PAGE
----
Monday, 21 March 2011

Deer Hunting In The UK Pt5

Continued from Part 3 and Part 4

Meanwhile back where we started: High Seat - Day Two:

My reverie is broken by TBB's 'pssst' and I go through the High Seat Drill - open the bolt, push the top round (bullet) back down into the magazine, close the bolt over the now empty chamber, apply safety so the bolt is locked shut and now it's safe to climb down the ladder.

We cross the bridle path and are consumed by the darkness of the woods, for about five or six minutes we pick our way up the slight hill. Just as we're reaching the end of the block we're in, part of the herd has decided to go for breakfast and they suddenly start to run past us at only 30 yards. Their way is restricted by a fence which they must duck under, one doe stands still and looks at me. Time slows. The does in front have bottlenecked where they will cross the bridle path so now I'm face to face with an eminently shootable Doe. I shoulder the Rigby, swing the rifle's wing safety down into the ready position and start the flinching - my eyes close as my finger presses against the machined surface of the trigger, I wrench them open, the Doe is still looking at me, I'm 30 yards away and miraculously the point of aim is still on the magic circle behind her shoulder, she tips her weight onto her back legs and presses forward, I squeeze, my eyes stay open. A clean miss.

The Bambi Basher doesn't need to say anything [and being the gent he is, doesn't] the bullet must have passed over her back, at that range the scope's cross hairs aren't a representation of where the bullet will go - I'd have been better off looking down the side of the barrel.

Now in the aftermath, we know only where the deer that remain on our side of the bridle path aren't, we are at a fenced corner ourselves. I sigh. That's why its called hunting.  I hand TBB the Rigby and take a few steps in the direction of the departed Doe herd. I'm about to duck under the fence myself but just obscured from our view is my Doe, lying perfectly dead on the ground.
My shot had been six inches further back than my intended point of aim and six inches high.

I gralloch the deer, [I'm still not sure why we use the Gallic word for gutted] the round had clipped her spine on the way in and exited bellow the point of impact. Dead is still dead and the hunting gods must have been on my side, only one of the deer's stomachs had taken a passing clip leaving a hole less than an inch long, using her blood to rinse out the small amount of snot, bile and part digested grass, I'm delighted to see that apart from the back straps having had a bite out of them, the rest of the meat was good. Together we heaved her into a tree, the foxes would go for the ease of the gut pile [AKA the gralloch] and leave the carcass, with the first Doe cooling in the tree we set off in search of the next one. Which eludes us.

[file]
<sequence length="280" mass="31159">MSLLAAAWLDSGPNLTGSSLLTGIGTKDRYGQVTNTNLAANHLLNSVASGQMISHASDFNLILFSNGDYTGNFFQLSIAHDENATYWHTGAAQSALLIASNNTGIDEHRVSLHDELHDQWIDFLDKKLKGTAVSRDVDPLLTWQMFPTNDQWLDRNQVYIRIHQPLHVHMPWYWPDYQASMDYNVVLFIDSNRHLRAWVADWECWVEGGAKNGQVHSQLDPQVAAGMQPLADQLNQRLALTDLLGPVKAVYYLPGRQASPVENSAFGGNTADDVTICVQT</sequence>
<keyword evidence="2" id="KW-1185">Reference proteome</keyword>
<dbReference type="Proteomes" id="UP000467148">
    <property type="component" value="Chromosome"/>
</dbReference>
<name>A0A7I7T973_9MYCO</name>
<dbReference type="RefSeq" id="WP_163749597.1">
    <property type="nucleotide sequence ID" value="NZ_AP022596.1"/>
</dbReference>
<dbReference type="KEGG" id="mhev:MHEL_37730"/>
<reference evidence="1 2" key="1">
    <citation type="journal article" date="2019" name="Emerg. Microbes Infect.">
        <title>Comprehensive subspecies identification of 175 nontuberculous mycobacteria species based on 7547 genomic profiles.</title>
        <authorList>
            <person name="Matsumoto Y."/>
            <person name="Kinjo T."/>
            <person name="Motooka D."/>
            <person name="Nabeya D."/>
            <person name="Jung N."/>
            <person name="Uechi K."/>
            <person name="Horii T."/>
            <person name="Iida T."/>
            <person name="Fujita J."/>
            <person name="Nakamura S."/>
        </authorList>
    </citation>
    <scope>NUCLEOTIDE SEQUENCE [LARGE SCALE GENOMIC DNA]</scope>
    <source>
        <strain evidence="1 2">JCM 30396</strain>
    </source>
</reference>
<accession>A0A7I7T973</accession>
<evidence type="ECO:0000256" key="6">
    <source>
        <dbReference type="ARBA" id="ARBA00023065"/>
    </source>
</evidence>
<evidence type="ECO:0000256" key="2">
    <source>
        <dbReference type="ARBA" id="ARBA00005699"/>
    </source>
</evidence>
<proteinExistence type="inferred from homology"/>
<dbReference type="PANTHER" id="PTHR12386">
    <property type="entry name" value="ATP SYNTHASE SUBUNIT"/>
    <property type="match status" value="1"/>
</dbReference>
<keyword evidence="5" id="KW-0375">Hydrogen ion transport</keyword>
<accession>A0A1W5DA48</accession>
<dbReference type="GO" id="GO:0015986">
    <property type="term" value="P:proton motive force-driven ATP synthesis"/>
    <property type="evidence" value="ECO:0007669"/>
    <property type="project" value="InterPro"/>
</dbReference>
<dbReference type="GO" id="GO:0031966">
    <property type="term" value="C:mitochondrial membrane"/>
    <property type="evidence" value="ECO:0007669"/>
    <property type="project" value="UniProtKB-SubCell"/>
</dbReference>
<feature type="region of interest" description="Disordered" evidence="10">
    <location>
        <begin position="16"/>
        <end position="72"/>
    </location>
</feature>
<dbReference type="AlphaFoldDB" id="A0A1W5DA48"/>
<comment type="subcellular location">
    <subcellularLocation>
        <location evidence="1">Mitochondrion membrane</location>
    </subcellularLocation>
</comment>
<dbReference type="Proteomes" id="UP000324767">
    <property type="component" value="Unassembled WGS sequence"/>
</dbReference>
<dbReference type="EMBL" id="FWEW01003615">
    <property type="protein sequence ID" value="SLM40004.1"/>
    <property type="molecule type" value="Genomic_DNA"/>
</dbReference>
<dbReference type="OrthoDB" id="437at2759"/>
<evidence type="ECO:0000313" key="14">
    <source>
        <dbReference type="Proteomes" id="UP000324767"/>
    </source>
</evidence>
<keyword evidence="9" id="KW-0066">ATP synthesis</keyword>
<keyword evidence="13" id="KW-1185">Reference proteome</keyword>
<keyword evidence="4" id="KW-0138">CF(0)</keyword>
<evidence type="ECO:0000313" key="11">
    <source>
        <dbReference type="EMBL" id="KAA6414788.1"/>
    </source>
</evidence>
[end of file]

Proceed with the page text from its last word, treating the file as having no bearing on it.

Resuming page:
Coming soon
Deer: Nose-to-Tail eating

Your pal


hodgeman said...

Very Nice! I'm enjoying your deer hunt tale immensely! Close range and high powered rifles sometimes yield unexpected results.


The Suburban Bushwacker said...


High praise indeed, and there'll be more to come when The Bambi Basher and myself will be on the trail of Roe very shortly.


Ian Nance said...

Pretty neat. Never read much about hunting over there. Cheers to your success!!

The Suburban Bushwacker said...

Thanks Ian
Just stuffed another backstrap sandwich down - mmmm Yummy

Chad Love said...

Damn, I've been gone a while from the computer and you go all predatory. Congrats! Now I'll have to go back and read the rest

The Suburban Bushwacker said...

Welcome back Chad

Le Loup said...

Well done. If meat prices are as high there as they are here you have saved yourself a good deal of cost. Plus you know where the meat came from.

NorCal Cazadora said...

What a happy surprise to find her! Good thing you looked that way, eh?


The Suburban Bushwacker said...


Meat has gotten insanely expensive here, with only factory Phamed pork and chicken in any way affordable, but with Denmark cutting the size of its swine herd that's coming to an end too.


The Suburban Bushwacker said...


You've hit the nail on the head, I was SO convinced I'd blown it.

Anonymous said...

Why didn't you just drive up to the kill and load it instead of draggin it? Jus curious--Oregon Hunter

The Suburban Bushwacker said...

Oregon Hunter

When we hunt Jinx wood, we park right at the end of the paddock you see me walking across, the depth of field of the camera's lens makes it look much further than it actually is. The way we walk in is also barred by several gates and both us and the woods owner like to leave the place as undisturbed as possible.

Thanks for reading and taking the trouble to comment